Dear Neil: With all the recent media focus on ookill Clinton’s infidelity, I would be interested in your assessment of how important fidelity is to the average couple. You occasionally hear of surveys that say infidelity is rather common. How important do you think fidelity is to the typical intimate relationship and/or marriage?
Dear Sydney: For most people—men and women both—fidelity is vital to a loving, trusting, long-term relationship.
Trust is essential to a good relationship, and the deception, mistruths and lies that infidelity necessitates destroys trust, or at least injures it tremendously. In addition, the hurt, betrayed and angry feelings that people have when their mate has been with another, is extremely painful and difficult to overcome. Thus, infidelity hurts intimacy and ruptures trust. It also makes the betrayed person feel as if he or she isn’t good enough, which creates the feeling of being continuously threatened, and leads to a great deal of insecurity.
One partner’s unfaithful behavior can become a wake-up call that forces the couple to be more communicative and responsive to each other. If that happens, the extremely strong emotions generated by infidelity may make the couple face issues, and come to terms with problems, they’d preciously been avoiding or neglecting. But it would be far easier—and kinder—to just force the issues without the added complications, emotions and anger infidelity produces.
Most people who are not faithful in a committed relationship are knowingly or not, attempting to create distance in the relationship. Why? It may be because they find the intimacy and closeness too uncomfortable and restricting. It could be because they don’t know how to be in a trusting, loving relationship, or it might be because they have poor intimacy skills and don’t know how to resolve differences, negotiate and compromise effectively.
There are other reasons why people are unfaithful—such as boredom, curiosity, anger and attempting to correct a power imbalance, to name a few. But other than violence, infidelity is widely acknowledged as the single most destructive form of communication a couple can engage in.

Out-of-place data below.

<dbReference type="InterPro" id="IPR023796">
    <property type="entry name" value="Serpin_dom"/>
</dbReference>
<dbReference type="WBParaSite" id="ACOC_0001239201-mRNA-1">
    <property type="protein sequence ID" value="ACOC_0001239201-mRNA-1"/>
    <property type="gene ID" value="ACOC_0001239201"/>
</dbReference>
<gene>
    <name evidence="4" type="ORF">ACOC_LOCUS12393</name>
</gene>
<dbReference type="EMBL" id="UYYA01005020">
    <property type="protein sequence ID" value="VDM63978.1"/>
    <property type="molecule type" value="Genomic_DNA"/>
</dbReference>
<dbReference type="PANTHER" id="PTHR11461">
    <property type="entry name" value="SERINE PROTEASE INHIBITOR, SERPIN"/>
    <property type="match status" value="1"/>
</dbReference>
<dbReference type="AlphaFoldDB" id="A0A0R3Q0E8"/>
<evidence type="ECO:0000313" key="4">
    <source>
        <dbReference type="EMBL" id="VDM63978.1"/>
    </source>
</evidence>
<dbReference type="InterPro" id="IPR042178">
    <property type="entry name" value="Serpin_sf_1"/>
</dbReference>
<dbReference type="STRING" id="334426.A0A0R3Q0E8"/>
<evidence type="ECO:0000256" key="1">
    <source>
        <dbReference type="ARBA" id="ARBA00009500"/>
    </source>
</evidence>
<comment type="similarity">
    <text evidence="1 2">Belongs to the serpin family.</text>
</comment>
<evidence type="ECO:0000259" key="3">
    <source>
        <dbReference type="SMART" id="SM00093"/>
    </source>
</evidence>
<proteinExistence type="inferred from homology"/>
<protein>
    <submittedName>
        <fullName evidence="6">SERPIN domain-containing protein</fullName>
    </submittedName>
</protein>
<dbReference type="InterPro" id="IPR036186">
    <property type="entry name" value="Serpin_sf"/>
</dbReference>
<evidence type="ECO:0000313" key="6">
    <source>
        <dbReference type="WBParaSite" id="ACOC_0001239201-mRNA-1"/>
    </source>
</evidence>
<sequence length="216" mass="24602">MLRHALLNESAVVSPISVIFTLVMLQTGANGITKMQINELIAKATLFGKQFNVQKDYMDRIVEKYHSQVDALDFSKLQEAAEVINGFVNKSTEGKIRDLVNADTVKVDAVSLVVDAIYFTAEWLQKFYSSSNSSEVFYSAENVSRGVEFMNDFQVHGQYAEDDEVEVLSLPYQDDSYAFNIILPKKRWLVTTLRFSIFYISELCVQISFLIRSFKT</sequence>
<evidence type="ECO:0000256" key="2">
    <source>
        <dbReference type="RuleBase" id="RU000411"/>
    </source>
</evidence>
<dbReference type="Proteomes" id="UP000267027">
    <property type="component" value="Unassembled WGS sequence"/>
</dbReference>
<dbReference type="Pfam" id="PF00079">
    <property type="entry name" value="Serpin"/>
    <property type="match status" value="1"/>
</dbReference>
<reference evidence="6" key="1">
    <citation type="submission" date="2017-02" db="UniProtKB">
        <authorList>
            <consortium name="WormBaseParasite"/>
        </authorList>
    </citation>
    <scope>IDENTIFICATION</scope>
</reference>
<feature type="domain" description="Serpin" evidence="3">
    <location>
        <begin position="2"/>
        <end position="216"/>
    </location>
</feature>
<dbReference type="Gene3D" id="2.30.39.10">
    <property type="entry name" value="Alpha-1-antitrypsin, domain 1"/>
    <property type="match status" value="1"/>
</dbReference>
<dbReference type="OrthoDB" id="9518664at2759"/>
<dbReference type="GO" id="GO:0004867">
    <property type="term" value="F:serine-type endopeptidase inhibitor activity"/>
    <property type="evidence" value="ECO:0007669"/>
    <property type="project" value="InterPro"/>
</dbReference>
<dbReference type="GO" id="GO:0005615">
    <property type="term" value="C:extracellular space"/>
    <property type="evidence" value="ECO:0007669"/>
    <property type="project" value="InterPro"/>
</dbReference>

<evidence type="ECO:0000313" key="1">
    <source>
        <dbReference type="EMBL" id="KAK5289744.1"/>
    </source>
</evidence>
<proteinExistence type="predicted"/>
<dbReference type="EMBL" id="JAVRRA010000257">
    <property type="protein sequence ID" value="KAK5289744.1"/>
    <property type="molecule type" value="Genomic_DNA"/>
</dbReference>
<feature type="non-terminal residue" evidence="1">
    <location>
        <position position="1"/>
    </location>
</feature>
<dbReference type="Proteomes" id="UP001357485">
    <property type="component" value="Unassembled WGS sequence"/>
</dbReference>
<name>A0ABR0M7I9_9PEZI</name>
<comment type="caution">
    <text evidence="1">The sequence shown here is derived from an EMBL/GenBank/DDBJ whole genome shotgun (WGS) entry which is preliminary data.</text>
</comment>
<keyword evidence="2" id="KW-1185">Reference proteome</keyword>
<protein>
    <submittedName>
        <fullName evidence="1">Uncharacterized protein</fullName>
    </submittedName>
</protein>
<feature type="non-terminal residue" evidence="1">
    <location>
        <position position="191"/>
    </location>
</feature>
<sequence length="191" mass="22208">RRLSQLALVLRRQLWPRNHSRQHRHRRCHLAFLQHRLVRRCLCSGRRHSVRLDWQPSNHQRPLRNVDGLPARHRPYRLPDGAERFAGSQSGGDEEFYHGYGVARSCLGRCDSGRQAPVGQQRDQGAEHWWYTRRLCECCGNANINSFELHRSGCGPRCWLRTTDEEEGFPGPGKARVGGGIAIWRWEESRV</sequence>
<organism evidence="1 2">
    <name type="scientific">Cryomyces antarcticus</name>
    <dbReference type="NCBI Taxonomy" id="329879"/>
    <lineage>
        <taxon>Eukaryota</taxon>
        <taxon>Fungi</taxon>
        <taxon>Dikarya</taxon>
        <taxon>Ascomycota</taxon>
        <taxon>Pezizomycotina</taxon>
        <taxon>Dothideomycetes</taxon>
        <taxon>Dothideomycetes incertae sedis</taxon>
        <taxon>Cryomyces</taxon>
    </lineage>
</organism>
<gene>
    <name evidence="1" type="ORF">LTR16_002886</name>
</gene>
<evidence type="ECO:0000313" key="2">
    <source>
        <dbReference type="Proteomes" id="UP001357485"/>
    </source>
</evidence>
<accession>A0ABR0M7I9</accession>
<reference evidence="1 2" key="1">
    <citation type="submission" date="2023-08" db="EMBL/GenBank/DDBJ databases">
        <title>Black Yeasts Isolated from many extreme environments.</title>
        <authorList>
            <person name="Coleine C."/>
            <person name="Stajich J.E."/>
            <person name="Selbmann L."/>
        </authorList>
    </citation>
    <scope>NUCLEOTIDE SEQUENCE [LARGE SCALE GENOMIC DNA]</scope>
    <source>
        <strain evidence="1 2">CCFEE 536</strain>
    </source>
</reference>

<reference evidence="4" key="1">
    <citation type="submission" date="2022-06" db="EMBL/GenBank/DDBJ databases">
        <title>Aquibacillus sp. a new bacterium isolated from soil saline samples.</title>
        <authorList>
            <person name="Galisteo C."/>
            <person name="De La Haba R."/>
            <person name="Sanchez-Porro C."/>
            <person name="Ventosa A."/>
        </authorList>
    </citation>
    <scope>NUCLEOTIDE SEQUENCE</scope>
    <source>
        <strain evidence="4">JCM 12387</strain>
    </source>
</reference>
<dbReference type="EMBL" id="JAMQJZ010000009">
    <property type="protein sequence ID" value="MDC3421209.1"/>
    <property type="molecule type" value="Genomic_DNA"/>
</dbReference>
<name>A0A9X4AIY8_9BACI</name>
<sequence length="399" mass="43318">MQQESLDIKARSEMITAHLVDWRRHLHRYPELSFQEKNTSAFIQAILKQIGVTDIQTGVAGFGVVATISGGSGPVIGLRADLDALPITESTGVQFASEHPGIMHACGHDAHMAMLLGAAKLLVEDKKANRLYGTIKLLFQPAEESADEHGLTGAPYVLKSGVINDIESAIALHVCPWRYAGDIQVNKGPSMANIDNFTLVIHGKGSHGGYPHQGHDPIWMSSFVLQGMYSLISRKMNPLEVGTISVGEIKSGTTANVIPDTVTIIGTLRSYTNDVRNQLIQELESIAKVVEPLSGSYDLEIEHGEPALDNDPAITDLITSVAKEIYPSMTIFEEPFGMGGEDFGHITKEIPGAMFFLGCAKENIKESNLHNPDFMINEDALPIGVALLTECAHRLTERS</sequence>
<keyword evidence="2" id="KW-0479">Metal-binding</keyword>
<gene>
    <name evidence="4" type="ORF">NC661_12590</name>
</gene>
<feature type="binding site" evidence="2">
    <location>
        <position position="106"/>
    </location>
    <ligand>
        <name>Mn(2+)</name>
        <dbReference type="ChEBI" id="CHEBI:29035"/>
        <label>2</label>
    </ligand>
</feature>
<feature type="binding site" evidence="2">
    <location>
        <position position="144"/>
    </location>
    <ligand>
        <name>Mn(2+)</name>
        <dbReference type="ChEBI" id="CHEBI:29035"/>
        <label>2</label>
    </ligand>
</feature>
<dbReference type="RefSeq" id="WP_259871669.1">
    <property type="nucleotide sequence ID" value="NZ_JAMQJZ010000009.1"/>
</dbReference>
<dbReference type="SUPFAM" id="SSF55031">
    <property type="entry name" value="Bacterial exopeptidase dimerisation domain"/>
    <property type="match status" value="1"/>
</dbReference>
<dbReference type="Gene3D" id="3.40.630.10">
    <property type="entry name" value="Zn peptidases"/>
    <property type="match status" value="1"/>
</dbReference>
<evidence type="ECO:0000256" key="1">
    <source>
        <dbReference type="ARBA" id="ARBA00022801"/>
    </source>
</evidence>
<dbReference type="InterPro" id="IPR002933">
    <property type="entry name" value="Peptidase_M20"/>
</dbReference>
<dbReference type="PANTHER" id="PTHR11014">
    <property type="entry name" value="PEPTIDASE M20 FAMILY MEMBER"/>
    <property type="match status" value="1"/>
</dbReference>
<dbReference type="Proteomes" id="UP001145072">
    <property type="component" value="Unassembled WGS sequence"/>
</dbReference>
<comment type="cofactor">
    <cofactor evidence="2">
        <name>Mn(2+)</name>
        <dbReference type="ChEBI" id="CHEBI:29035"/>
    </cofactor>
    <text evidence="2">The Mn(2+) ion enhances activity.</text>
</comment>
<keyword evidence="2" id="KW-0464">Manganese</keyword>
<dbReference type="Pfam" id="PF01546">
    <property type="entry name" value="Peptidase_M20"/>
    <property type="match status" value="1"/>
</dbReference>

Dear Neil: I was sexually abused when I was a boy. Since last year, I have been trying to understand why this happened, and why it ruined my life. I now want to tell someone what happened, but don’t know who to go to or where to start. Two weeks ago I tried to take my own life. All the hurt is here again, and I can’t handle it. I know I have to get help.
Hurting in Christchurch, New Zealand
Dear Hurting: Find a psychotherapist or clinic that specializes in childhood sexual abuse. You should be able to find them in your phone book. If you’re feeling desperate or suicidal, call your local crisis line, or go to the nearest hospital emergency room.
There are several books on this subject that you may find helpful: The Courage To Heal by Ellen and Bass and Laura Davis (Harper Collins, 1989); The Courage To Heal Workbook by Laura Davis (Harper and Row, 1990); Victims No Longer by Mike Lew (Harper Collins, 1990) and Abused Boys by Mic Hunter (Jossey Bass, 1991).
Don’t let a childhood incident, which you had no control over, ruin your life. Get help, so you can fully live again.